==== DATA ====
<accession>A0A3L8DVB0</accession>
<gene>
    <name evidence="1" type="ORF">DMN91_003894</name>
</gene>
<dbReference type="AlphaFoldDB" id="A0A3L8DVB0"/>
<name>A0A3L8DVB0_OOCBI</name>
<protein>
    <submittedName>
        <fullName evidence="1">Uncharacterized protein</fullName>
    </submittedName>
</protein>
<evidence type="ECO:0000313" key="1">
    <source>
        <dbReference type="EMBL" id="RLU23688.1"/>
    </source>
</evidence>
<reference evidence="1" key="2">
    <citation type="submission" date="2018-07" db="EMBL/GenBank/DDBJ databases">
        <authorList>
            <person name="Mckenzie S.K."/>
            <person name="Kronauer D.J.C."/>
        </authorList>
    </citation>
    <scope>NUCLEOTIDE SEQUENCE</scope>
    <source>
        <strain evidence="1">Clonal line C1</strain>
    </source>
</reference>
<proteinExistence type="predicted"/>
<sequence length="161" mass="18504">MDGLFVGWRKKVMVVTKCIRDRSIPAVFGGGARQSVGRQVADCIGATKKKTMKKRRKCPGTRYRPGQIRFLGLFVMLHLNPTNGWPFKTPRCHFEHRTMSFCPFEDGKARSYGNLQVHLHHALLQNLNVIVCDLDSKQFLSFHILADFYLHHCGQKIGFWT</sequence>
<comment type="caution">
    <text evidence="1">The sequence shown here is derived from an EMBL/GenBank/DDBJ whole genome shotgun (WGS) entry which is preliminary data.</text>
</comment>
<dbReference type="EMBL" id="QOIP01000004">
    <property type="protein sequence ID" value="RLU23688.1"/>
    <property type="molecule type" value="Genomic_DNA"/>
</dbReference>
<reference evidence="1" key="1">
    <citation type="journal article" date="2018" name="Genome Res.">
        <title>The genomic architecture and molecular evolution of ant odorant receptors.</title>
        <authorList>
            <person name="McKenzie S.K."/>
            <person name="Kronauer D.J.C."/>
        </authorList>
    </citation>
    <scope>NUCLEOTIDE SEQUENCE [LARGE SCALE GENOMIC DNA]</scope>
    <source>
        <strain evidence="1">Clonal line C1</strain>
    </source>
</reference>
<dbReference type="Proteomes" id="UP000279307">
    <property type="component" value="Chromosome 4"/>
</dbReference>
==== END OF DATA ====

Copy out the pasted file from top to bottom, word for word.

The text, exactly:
<accession>A0A3L8DVB0</accession>
<gene>
    <name evidence="1" type="ORF">DMN91_003894</name>
</gene>
<dbReference type="AlphaFoldDB" id="A0A3L8DVB0"/>
<name>A0A3L8DVB0_OOCBI</name>
<protein>
    <submittedName>
        <fullName evidence="1">Uncharacterized protein</fullName>
    </submittedName>
</protein>
<evidence type="ECO:0000313" key="1">
    <source>
        <dbReference type="EMBL" id="RLU23688.1"/>
    </source>
</evidence>
<reference evidence="1" key="2">
    <citation type="submission" date="2018-07" db="EMBL/GenBank/DDBJ databases">
        <authorList>
            <person name="Mckenzie S.K."/>
            <person name="Kronauer D.J.C."/>
        </authorList>
    </citation>
    <scope>NUCLEOTIDE SEQUENCE</scope>
    <source>
        <strain evidence="1">Clonal line C1</strain>
    </source>
</reference>
<proteinExistence type="predicted"/>
<sequence length="161" mass="18504">MDGLFVGWRKKVMVVTKCIRDRSIPAVFGGGARQSVGRQVADCIGATKKKTMKKRRKCPGTRYRPGQIRFLGLFVMLHLNPTNGWPFKTPRCHFEHRTMSFCPFEDGKARSYGNLQVHLHHALLQNLNVIVCDLDSKQFLSFHILADFYLHHCGQKIGFWT</sequence>
<comment type="caution">
    <text evidence="1">The sequence shown here is derived from an EMBL/GenBank/DDBJ whole genome shotgun (WGS) entry which is preliminary data.</text>
</comment>
<dbReference type="EMBL" id="QOIP01000004">
    <property type="protein sequence ID" value="RLU23688.1"/>
    <property type="molecule type" value="Genomic_DNA"/>
</dbReference>
<reference evidence="1" key="1">
    <citation type="journal article" date="2018" name="Genome Res.">
        <title>The genomic architecture and molecular evolution of ant odorant receptors.</title>
        <authorList>
            <person name="McKenzie S.K."/>
            <person name="Kronauer D.J.C."/>
        </authorList>
    </citation>
    <scope>NUCLEOTIDE SEQUENCE [LARGE SCALE GENOMIC DNA]</scope>
    <source>
        <strain evidence="1">Clonal line C1</strain>
    </source>
</reference>
<dbReference type="Proteomes" id="UP000279307">
    <property type="component" value="Chromosome 4"/>
</dbReference>